“That was just an amazing moment for me — something I had been working up to for six years,” Batsch says. “It takes a long time to defeat someone who is such a great athlete in the all-around events.”

On top of winning the World Cup Championship, Batsch has set the distance world record five times, beating his own original record three times and setting a new record after the rules were changed.

He first broke the canopy distance record in 2008 when he flew 152.8 meters horizontally. Two months later, Brazilian Marat Leiras beat his record with 161 meters at the 2008 World Championships of Canopy Piloting in South Africa. Batsch came back just minutes later and set the new record at 169.9 meters. The next year, he set it again at 181 meters.

Batsch set the last record under the old rules in 2011 at the aptly named Big Boy Pants Competition, which does away with rounds to allow swoopers the most opportunities to break records — it’s basically the home run derby of canopy piloting. The competition was held at Batsch’s home turf, the Mile-Hi Skydiving Center in Longmont, which he concedes helped his chances.

“It really helps if you have a lot of jumps at a facility,” Batsch says. “It gives you an advantage knowing all the conditions, what directions the winds are usually at, how high you need to turn during what wind conditions.”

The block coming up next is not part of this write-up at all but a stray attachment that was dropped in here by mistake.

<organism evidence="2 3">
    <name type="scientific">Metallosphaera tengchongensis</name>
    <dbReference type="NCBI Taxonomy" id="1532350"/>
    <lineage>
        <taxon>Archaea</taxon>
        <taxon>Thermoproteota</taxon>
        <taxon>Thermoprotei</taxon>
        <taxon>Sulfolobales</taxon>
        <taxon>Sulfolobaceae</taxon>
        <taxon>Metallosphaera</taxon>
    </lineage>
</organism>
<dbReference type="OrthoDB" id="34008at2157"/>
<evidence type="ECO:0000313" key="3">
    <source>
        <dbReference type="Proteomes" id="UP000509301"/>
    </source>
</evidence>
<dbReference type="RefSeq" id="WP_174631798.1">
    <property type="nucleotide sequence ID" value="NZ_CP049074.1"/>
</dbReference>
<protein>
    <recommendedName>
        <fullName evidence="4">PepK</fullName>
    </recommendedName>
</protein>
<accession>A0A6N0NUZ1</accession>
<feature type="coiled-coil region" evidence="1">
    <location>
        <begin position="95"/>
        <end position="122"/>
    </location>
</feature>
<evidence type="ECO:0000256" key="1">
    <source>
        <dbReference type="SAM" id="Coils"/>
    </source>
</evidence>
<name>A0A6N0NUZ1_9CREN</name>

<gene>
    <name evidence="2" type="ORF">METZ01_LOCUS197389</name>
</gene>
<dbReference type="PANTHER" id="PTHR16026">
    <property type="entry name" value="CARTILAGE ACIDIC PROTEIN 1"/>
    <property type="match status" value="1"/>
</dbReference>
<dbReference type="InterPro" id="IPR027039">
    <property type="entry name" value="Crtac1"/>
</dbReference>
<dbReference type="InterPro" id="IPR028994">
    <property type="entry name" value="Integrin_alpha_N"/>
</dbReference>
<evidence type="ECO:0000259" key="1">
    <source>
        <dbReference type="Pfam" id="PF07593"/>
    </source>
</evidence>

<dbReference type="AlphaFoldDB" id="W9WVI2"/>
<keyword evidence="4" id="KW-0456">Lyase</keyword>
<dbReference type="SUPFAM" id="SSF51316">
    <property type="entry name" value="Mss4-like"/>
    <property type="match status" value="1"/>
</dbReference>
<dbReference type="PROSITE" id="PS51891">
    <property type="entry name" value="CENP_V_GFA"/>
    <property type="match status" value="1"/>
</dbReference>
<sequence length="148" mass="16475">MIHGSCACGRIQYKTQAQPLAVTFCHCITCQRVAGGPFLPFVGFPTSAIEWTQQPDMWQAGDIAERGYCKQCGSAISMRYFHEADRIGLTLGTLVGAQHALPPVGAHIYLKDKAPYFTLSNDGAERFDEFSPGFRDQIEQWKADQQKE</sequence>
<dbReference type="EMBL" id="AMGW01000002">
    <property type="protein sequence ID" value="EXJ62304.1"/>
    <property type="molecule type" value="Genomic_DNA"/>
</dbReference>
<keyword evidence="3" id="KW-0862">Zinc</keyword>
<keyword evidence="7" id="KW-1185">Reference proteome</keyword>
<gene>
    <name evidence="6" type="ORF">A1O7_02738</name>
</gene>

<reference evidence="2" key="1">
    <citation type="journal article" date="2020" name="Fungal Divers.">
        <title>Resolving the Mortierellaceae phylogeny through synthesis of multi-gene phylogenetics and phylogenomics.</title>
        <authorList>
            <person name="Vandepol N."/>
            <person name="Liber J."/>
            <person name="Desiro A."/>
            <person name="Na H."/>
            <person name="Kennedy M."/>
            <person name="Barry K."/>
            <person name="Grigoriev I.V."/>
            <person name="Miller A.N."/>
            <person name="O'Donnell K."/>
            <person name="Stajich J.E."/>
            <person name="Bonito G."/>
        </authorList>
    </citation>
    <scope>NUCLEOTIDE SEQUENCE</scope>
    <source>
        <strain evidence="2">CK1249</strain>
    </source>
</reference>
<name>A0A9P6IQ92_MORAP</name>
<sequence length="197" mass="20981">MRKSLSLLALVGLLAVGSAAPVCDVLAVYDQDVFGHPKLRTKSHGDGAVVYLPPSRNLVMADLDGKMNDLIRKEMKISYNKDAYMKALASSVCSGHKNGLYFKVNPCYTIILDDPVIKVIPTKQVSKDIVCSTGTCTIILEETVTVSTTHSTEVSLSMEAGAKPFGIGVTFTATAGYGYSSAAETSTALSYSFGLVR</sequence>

Once again, Batsch’s record was topped when California-native Jonathan Tagle came in at 195 meters. And once again, that new record lasted mere minutes; Batsch flew in with an astounding 222 meters — nearly two and a half football fields.

The distance rules were then changed by the International Parachuting Commission in February, and those new rules were adopted by the United States Parachute Association. The new rules responded to safety concerns and changed the process because athletes were flying beyond some courses’ limits, according to Jim Hayhurst, the USPA competition director.

Under the new regulations, pilots must drag a foot on water through the entrance, usually while traveling at speeds upwards of 85 miles per hour, and keep their body below the 5-foot level for 150 feet. After that, pilots can continue to glide at any height until they touch the ground.

In June, having mastered the new rules, Batsch set the new distance world record at 151.9 meters.